Razor-Thin Fees Show Hot Competition in Loans to Countries

Citibank and J.P. Morgan on Wednesday were nearing completion of the primary syndication for an extremely competitively priced $5 billion loan to the kingdom of Sweden.

Operating out of their London offices, the two U.S. banks are collaborating to provide a five-year loan that will enable the Sweden to pay down maturing debt from two earlier loans.

In addition to being the year's second-largest loan to a foreign nation (Chemical led a $7.2 billion credit earlier this year to Spain), this loan is conspicuous for its price.

The $5 billion loan has a facility fee of Libor (the London interbank offered rate) plus 4 basis points, and an annual fee on the amount drawn of 4 basis points. The combined total of fees is only Libor plus 8 basis points.

The price is even tighter than the thin Libor plus 8.75 basis points arranged for Spain this summer.

"I doubt they would have gotten this price a year ago," said Brian Woolley, a vice president in Citibank's London office. "Spreads have been coming down across the boards."

A direct comparison with a $9.6 billion loan led by JP Morgan two years ago to Sweden reveals just how much loan prices have come down. In 1992, Sweden received a $9.6 billion facility at a rate of Libor plus 18.75 basis points. This year's loan represents a greater than 50% fee reduction.

The same factors pushing prices down in the United States are at work in Europe: liquidity in the bank market and an eagerness to issue loans to high credit quality borrowers.

Prices for sovereign nations, however, tend to be lower than those for corporations, since regulators have assigned a zero capital weighting to the sovereign nation loans, compated to a weighting of 100% for business loans. The weighting determines how much capital must be held against a bank's assets.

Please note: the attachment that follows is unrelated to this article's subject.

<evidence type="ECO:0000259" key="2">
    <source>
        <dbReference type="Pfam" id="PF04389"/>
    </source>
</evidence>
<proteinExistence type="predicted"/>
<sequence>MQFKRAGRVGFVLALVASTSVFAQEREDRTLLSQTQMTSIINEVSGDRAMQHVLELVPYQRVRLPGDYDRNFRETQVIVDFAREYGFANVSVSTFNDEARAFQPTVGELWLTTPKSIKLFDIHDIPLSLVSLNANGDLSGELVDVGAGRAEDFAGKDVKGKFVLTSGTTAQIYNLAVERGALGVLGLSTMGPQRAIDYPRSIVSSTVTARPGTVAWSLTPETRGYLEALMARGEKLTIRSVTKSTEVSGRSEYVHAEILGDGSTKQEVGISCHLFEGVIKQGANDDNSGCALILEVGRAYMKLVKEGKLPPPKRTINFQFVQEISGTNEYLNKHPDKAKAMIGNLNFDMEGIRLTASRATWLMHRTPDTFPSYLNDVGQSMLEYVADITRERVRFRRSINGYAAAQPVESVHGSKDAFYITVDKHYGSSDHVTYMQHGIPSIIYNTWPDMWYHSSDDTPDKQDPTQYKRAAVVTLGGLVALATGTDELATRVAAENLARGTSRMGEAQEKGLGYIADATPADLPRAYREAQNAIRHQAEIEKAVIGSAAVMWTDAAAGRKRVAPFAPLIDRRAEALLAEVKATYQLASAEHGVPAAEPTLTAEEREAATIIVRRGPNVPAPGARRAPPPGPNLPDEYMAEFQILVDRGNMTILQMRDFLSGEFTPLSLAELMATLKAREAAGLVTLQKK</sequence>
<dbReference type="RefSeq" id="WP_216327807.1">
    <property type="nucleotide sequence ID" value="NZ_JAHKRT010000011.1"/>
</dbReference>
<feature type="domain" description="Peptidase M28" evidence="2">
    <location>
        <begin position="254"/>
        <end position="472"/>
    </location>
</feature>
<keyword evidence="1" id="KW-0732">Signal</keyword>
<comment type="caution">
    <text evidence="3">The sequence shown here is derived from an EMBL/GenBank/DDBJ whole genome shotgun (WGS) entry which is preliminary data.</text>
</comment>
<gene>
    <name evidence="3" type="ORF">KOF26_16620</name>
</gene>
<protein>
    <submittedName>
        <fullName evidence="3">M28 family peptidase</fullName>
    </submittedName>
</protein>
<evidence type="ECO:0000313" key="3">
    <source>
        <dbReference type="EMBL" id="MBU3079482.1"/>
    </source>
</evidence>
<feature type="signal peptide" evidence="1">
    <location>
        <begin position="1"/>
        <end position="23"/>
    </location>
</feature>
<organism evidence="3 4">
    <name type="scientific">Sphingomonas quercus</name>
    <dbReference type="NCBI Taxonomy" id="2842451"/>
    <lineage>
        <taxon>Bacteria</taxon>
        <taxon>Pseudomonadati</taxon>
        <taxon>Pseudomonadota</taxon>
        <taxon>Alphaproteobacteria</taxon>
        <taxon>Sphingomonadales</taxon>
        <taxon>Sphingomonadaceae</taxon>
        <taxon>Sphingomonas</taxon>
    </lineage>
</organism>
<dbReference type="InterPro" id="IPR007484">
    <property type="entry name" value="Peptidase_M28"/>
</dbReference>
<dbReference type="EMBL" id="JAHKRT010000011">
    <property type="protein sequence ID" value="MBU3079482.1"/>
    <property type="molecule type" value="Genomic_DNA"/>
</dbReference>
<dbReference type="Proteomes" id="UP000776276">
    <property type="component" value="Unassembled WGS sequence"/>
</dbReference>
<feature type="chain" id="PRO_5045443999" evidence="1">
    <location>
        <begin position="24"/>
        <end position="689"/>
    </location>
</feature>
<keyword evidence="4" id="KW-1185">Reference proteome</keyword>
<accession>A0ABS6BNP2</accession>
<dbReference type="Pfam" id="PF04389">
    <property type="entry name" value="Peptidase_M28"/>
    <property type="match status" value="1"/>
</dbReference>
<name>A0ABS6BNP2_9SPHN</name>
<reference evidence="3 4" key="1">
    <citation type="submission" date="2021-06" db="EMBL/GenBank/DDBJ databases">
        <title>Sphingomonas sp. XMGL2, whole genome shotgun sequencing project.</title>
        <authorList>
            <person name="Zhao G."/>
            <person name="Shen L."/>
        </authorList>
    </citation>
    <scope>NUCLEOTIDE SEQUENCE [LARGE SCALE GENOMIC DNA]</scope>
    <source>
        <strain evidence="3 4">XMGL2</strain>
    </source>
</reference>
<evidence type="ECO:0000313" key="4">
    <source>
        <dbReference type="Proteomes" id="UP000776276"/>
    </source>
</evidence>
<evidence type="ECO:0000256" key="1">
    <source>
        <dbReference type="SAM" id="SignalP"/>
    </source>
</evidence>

Because of the higher capital weighting for business loans, an inexpensive loan for a corporate borrower in Sweden is approximately 18.75 basis points over Libor.

For foreign nations, revolving loans make an attractive source of funding. The Mastricht treaty only counts gross debt, which makes issuing a bond less attractive.

The two U.S. banks that historically have been among the European lending leaders are dividing responsibilities on the current facility for Sweden, with Citibank acting as the facility and documentation agent and Morgan handling the booking.

The two lead banks are looking for an additional 15 or 16 banks to match their own $300 million level of commitment during primary syndication.

The lead banks are not looking to get an oversubscription for the loan. They expect general syndication will lower the primary group's commitments to approximately $200 million.

The loan leaders publicly announced the loan on Nov. 18, and hope to close primary syndication before the end of the month.

Banks that might hope to join the syndication principally to establish a relationship, however, might find a sovereign nation an atypical issuer.

"The bank facility stands on its own merits," said Christine Holm, the director and head of the international market department for Sweden. "Whatever we do in other markets has to stand on its own," as well.

Participants in the loan expect to sign on the facility after the stan of the new year.

Ms. Holm said she does not expect a great deal of activity in the secondary loan market for this facility.

While most think loan prices are at, or close to, the bottom, some think the rates may stay that way for a while.

That might keep the market attractive to sovereign nations. Leading the list of those countries that might be seeking loans are Italy and Portugal.

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